until about 2 weeks into the start of the release cycle.  It doesn't 
matter if it's been 2 months or 2 years since the last release; letting 
it sit longer absolutely does NOT result in fewer bugs.  in fact, it
results in MORE bugs, because more happens in the longer gap that needs
to be fixed.

> 2 - its easier for administration, upgrading freebsd every 2 to 3
> months isnt ideal for administrators.  I know releases are supported
> for much longer but given what kris told me recently that ports are
> only supported on the very latest release I found that a bit worrying.

There is nothing forcing users to upgrade at every release.  For my
company's product, I just updated us to 6.1, and I don't expect to do
a full update again until 6.3 or 6.4, other than some small targetted
micro-updates as needed.  For my production mail and firewall servers,
they are running RELENG_6_0, and I probably won't upgrade them until
6.2 or 6.3.

> 3 - it raises profile for the release, the euphoria surrounding a
> release is much less if there is one every other month.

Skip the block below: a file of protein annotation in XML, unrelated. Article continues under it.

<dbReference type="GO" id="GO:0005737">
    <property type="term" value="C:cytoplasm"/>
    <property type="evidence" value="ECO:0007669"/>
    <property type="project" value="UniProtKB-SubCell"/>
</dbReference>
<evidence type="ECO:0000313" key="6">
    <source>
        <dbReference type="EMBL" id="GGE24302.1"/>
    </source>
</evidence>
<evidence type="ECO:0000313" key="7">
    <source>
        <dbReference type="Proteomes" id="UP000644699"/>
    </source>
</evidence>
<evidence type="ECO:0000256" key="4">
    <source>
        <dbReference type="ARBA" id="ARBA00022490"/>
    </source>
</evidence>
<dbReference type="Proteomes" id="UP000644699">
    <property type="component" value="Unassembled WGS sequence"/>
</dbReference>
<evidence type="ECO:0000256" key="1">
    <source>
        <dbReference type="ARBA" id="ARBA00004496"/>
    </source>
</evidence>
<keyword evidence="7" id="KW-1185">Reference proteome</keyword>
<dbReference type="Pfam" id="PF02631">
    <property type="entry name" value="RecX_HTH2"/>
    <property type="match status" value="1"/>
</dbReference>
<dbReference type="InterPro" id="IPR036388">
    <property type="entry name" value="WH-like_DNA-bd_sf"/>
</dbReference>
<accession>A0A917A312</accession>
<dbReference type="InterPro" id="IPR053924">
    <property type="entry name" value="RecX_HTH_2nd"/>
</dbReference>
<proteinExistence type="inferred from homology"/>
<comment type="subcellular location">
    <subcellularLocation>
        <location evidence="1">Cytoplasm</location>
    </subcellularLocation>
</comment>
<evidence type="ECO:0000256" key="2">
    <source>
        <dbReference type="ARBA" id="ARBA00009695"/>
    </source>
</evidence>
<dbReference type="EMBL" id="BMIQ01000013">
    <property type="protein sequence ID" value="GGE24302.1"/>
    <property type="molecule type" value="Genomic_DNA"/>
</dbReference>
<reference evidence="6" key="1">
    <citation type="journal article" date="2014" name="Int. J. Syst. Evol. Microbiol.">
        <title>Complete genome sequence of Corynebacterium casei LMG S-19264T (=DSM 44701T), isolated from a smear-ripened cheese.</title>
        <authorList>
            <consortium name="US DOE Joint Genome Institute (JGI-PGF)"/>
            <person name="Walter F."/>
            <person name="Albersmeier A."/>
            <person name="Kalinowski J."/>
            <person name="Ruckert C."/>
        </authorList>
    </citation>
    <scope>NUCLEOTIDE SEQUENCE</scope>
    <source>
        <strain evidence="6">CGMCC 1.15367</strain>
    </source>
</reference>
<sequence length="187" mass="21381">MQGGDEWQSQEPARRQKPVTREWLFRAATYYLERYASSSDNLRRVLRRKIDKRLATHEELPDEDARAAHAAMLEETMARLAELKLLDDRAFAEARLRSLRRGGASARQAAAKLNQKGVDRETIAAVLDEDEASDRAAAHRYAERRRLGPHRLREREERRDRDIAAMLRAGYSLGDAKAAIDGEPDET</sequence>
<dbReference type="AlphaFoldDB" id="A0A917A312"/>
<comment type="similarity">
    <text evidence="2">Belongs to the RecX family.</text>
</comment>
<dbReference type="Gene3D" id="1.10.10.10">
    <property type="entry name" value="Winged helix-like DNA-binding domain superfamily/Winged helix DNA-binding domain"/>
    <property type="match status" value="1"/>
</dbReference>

It was never, ever suggested that there be one release per month.  It
was planned that there be a release every 18 weeks.  There are snapshot
builds every month, and that is done to make sure that the releases
scripts continue to work, and give the adventurous users something to
play with.

> In terms of a new major version ie. 7.x over 6.x I think that should
> only be released when their is something major changed like 5.x over
> 4.x had a new filesystem smp support etc. and I happen to think
> because 5.1 and 5.2 werent STABLE the 5.3 STABLE release turned out
> very stable at least in my experience and was more stable then 6.0.

5.1 and 5.2 were not given the 'STABLE' nomenclature.  As for 5.3 being
"more stable than 6.0", that is a very subjective statement.  I can
give you a list of at least 500 things that were fixed in between 5.3
and 6.0.  Unfortunately, a few things regressed, as often happens.

> What 
> was major difference between 6.0 and 5.4?  if I understand it
> correctly their has been a lot of work done fixing problems that
> existed in 5.x but no new feature to shout about.  ULE which was
> unfinished in 5.x still remains unfinished in 6.x and I wonder if will
> be a unfinished feature in 7.x.

You obviously never read the release notes, sorry.  MPSAFE VFS was a BIG
feature for 6.0.  Given that your discussion seems to be headed away 
from researched facts, I'll just stop here.  I won't even recognize your
statement about adding Java to the base system.


More information about the freebsd-stable mailing list